“So that's where that one voice is coming from,” I thought. I then began panning the sky to the west, and to my astonishment, I more or less located where two signals are coming from, then a third one in the same area – though that one seemed to be moving at a slow speed, perhaps half that of the one that was speaking of what was heading for 'Port Three-A-B'.

“Some place at Norden,” I murmured, as I once more looked at the first ship I had seen. I thought to try to estimate its speed, and in the corner, I noted an 'estimated' speed of seventeen dot four kilometers per standard time medium-length time unit.

“About ten, maybe eleven miles an hour,” I mumbled. A glance over at the other signals in the round table, and I got solid lock on two, both of them having 'velocity of zero dot zero', while the other was giving a confused signal – but he was moving.

“Probably in a holding pattern, just enough to make steerage,” I thought. “That place can only cope with two ships at a time. Now what are they...”

“Four hundred thousand kilograms of black-hole coke,” said one of the 'witches' – who was then broken in on by 'Real Witch', who screamed, “Five hundred thousand, or I shall have swine drink your blood for my pleasure!”

“Black hole coke?” I murmured. “What in blazes is that stuff?”

“I suspect it's preferred by brass-founders for their worst metal, and I know it's used a lot in the fifth kingdom,” said Sarah. “Karl, slower with that tiller, and keep that sail full. If it flaps much it may dump us in the water.”

“Yes, but we do not have steady wind,” said Karl – who felt he was in far over his head. “If I had steady wind, then maybe I could manage, but otherwise, I might be better used for paddling one of these things upstream.”

“Hence the backside of the continent, where a third of this speed is about average,” I murmured. “He might manage it then.”

“Yes, if he hugs the shoreline and lets someone else do the job when there's anything close to real wind,” said the soft voice. “Gabriel may be worse, but Karl, to put it mildly, has trouble going much over ten miles an hour on this boat.”

“That is not trivial, though, not if it's secure,” I said.

“It will not be secure for long if that is one's maximal speed,” said the soft voice. “The chief ability of these boats is their speed, not their cargo capacity, as they might carry what a twelve-donkey pack train would manage for load, if you factor in that long of a trip.”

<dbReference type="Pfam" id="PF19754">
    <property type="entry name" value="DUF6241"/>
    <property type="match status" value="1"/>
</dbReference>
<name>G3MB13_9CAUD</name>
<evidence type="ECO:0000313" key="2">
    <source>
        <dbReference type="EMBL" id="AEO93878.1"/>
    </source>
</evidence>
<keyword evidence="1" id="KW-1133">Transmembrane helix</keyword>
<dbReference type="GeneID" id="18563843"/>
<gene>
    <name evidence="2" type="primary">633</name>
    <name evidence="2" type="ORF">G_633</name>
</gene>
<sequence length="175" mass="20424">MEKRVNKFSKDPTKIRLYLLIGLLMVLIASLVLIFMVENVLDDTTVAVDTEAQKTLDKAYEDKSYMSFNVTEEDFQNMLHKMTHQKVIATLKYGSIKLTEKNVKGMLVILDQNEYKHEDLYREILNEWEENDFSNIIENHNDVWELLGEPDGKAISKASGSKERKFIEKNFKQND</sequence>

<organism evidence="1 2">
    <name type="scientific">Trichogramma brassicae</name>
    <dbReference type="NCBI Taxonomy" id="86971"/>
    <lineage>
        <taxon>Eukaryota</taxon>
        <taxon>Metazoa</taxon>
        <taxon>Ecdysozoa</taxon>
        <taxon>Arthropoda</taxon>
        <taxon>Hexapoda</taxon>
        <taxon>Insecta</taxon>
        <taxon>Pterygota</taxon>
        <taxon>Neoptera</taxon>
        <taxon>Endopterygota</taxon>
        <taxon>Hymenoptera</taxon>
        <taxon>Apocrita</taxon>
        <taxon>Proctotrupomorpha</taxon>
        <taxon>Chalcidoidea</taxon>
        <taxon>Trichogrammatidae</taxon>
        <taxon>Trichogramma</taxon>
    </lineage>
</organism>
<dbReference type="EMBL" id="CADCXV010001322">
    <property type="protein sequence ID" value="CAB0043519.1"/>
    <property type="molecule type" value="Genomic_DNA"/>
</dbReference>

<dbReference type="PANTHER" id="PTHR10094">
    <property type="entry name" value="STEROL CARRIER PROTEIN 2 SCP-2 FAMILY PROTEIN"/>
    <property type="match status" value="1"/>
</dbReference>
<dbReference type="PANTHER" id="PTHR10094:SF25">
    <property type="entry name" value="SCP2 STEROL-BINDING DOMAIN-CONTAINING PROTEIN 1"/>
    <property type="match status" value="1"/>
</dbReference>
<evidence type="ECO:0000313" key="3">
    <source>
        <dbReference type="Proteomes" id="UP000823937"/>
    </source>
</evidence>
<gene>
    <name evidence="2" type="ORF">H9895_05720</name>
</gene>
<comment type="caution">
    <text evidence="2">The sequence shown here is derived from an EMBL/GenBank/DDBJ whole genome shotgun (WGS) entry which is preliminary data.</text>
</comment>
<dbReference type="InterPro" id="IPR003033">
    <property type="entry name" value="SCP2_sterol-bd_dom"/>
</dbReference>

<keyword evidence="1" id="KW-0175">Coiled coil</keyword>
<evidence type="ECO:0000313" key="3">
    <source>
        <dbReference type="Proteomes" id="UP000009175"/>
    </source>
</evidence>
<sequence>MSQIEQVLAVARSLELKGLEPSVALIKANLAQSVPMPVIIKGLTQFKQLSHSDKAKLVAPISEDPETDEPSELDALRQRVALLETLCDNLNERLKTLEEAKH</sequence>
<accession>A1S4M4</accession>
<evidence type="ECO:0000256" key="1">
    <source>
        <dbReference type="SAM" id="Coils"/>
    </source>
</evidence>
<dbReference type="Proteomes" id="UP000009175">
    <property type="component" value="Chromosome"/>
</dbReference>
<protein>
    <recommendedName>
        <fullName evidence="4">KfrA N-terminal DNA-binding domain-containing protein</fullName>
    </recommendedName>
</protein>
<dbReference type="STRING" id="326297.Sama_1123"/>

“Only sail during the day, also,” I muttered, as I locked onto that 'fourth' boat at sea. It was now no longer 'circling' – it was coming straight into somewhere, and as I somehow 'activated' its relative movement and track, then I had another strange idea.

I'd be able to find this place readily, for some reason. These boats needed a lengthy shutdown procedure to do so safely, some hours, and then the engine room remained as warm as a bake-oven for nearly twelve hours after the engine was shut down.

“More than that,” said the soft voice. “I'd try to find that place in a hurry if I were you just the same.”

“Why?” I asked.

“Because the reason that one boat is headed in is because another is getting ready to come out, and if you hit that port at the right time, you can get all of them, but if you miss that window by an hour or more, then you're likely to have one come after you – and if the one currently getting ready to disembark is the one which does so, it's the smallest, the fastest, the best-maintained, the newest, and has the best-trained gunners – as its ship-leader is 'relatively sober', and most of his important underlings are in the same situation.”

“Is that why...”

Another dried-out filter capacitor, a narrow passband, but this person was an utterly new entity. Not merely was he a 'real witch' compared to all save that one wretch who had demanded five hundred thousand kilograms of 'black hole coke', but he sounded a bit different.

“Not very trashed compared to the others,” I murmured. “Only 'Mr. Sensible' makes him sound trashed.”

“Mostly because he isn't trashed,” said the soft voice. “He is, however, a fairly serious 'witch', even if in terms of inhabitation he's not much more so than those individuals that sound a lot worse, and he's not even close to that one person – either for how serious a witch he is, or how trashed he is – and he's just barely trustworthy enough to let out as a ship-leader, as if he found convincing information speaking of what the truth is, he'd take but a little more convincing than 'Mr. Sensible' to dump all of what he currently believes, and he'd then side entirely with the 'commons' – and then, he'd try to find me.” Pause, then, “he's more that way than Mr. Sensible, by the way, and only a few among that group would best him.”